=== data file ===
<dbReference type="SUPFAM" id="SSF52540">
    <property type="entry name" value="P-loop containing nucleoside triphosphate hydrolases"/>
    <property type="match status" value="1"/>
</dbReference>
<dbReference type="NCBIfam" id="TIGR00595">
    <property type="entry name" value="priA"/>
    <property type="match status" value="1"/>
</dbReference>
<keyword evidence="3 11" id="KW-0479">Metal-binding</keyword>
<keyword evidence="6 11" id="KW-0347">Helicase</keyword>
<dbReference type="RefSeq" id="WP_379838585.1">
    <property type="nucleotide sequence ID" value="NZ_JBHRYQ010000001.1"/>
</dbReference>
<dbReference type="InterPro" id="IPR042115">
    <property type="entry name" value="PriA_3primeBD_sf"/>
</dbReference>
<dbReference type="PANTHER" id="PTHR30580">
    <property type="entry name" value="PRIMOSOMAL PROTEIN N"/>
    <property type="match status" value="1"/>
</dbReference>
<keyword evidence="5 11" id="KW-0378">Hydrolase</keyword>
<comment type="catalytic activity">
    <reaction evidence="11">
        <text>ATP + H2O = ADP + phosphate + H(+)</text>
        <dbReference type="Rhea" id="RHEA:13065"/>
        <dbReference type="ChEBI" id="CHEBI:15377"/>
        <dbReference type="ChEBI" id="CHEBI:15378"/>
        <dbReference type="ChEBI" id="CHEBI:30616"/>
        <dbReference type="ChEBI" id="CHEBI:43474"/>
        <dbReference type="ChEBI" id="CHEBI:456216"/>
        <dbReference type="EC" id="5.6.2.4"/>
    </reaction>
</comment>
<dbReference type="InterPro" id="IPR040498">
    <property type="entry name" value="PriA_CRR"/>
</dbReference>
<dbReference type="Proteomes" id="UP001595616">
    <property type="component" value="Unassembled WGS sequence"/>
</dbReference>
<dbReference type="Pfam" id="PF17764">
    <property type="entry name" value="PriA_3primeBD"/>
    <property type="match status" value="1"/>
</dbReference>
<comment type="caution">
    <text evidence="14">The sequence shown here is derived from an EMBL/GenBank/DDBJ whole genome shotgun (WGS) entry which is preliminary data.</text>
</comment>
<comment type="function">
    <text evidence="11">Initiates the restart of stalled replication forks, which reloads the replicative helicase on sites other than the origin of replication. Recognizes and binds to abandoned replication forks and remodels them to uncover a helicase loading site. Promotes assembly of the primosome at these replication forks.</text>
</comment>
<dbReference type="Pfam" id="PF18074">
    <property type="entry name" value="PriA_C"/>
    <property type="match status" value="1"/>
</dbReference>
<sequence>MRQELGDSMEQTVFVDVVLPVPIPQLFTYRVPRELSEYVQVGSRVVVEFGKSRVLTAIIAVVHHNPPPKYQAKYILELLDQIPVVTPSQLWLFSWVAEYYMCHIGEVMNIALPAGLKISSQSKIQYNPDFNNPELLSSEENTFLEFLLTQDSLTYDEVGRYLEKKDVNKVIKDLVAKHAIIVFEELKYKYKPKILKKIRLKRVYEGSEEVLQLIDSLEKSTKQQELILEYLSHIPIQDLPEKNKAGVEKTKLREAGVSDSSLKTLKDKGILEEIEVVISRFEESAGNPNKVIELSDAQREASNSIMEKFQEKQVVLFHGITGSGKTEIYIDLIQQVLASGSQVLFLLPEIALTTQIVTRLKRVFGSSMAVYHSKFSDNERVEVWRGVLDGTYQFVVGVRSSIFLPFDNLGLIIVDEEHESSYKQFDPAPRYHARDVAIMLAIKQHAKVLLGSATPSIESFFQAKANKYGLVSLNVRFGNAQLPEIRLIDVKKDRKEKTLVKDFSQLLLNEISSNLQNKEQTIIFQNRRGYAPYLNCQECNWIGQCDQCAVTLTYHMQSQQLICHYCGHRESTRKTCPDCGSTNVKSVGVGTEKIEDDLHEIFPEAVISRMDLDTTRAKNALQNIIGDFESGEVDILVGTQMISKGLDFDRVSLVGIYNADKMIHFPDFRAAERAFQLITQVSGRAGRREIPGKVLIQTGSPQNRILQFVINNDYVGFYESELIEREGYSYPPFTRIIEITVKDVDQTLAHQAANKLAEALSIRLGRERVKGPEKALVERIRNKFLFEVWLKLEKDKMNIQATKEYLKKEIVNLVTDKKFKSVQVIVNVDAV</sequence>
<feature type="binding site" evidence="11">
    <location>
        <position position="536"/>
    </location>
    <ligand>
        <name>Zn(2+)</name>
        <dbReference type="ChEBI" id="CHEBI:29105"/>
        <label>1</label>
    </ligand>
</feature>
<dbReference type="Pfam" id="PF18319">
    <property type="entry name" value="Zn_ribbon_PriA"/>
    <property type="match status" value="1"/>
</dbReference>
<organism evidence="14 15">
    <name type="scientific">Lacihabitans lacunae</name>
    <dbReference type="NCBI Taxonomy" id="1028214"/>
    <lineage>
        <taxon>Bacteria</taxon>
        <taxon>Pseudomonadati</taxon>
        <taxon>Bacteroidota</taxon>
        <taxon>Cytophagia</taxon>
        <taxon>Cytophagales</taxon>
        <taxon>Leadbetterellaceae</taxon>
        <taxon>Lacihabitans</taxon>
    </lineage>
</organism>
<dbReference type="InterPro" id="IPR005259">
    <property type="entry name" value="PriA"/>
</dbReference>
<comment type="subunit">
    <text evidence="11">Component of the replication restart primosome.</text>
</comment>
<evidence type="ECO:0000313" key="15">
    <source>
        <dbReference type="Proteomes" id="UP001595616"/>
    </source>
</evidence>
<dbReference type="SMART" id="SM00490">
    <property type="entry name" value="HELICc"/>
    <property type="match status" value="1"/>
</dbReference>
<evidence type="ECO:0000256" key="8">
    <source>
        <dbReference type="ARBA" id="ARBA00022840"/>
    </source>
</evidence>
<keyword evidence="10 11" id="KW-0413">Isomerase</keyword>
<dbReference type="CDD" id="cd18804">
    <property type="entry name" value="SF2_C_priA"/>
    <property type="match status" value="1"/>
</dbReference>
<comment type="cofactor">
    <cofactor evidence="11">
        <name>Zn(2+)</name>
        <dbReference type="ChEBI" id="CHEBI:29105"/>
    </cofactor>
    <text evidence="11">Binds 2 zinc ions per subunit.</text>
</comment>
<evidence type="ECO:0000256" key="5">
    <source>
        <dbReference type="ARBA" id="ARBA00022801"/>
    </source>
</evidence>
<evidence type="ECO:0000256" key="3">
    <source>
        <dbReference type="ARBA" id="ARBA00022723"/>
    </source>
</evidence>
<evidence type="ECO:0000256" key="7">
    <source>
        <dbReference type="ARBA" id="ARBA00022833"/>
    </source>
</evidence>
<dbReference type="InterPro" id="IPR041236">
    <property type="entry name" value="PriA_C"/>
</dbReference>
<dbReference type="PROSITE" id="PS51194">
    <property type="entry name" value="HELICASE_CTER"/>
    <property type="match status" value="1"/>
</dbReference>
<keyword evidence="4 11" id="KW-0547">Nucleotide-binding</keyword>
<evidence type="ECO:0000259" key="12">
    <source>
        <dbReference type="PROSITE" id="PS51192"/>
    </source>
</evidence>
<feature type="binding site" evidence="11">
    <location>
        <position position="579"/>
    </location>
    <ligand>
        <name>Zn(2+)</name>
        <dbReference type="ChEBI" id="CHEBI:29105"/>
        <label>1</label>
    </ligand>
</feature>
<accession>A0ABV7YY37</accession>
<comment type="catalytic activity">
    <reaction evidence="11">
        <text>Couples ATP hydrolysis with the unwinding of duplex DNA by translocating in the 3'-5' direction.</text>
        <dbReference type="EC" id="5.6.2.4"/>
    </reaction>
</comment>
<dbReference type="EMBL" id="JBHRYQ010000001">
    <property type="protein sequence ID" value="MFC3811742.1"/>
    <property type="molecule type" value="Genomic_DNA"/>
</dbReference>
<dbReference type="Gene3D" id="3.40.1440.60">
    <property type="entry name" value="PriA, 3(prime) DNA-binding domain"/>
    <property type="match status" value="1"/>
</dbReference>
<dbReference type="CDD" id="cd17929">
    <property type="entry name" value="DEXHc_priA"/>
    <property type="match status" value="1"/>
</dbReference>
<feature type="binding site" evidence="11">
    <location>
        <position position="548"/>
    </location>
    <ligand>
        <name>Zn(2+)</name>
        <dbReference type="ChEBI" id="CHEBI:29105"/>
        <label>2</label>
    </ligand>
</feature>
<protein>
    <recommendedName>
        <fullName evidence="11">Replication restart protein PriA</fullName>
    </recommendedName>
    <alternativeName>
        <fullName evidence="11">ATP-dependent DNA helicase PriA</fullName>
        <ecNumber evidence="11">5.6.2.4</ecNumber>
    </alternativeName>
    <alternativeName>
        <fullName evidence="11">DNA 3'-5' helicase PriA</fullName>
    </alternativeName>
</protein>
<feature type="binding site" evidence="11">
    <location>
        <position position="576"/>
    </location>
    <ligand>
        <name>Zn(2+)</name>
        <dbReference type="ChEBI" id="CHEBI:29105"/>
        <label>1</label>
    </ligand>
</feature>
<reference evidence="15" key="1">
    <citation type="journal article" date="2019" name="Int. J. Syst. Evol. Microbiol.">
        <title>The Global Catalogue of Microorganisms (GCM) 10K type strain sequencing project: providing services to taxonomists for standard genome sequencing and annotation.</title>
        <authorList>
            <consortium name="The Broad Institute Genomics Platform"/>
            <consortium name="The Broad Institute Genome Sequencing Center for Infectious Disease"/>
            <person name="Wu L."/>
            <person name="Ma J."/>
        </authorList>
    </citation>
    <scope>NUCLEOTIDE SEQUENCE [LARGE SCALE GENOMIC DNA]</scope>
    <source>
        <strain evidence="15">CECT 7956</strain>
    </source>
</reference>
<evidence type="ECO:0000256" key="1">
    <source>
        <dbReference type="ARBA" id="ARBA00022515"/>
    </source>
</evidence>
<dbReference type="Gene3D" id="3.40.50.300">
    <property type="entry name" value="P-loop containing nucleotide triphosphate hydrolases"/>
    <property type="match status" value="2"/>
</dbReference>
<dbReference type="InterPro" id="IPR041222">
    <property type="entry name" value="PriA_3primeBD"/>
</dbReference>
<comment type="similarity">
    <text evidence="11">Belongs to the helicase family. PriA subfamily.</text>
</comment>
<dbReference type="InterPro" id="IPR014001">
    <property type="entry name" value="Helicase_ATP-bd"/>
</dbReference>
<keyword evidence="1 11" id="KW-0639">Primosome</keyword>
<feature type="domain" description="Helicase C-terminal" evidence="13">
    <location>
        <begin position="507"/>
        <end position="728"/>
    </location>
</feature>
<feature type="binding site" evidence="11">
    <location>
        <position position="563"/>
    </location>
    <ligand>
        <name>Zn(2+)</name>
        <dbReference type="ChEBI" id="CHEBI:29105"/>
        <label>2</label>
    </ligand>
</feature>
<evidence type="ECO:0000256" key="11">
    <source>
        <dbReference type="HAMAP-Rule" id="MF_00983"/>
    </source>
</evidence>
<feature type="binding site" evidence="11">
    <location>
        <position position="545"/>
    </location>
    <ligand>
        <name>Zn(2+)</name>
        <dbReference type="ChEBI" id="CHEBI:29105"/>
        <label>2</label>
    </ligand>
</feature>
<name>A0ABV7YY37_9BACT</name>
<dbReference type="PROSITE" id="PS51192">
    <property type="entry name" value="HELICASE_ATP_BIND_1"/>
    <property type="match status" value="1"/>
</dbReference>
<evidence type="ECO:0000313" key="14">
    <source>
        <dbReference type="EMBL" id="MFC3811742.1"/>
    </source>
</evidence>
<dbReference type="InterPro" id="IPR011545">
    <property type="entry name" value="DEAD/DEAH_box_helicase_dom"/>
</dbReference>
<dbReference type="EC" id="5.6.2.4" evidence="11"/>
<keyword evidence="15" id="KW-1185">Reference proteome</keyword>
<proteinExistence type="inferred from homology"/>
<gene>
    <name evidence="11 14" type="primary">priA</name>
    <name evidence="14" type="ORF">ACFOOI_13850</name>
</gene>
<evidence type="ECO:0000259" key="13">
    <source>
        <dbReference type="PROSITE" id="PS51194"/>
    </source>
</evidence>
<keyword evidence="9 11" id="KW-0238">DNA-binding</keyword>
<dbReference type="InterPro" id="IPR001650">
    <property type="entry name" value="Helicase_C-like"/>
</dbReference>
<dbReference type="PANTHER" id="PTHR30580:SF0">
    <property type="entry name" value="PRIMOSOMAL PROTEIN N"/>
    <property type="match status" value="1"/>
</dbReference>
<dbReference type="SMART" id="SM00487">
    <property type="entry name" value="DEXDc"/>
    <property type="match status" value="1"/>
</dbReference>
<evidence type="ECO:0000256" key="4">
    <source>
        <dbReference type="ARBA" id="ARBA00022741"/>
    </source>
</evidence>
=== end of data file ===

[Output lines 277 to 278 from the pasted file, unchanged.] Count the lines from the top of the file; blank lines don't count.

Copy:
</evidence>
<dbReference type="InterPro" id="IPR011545">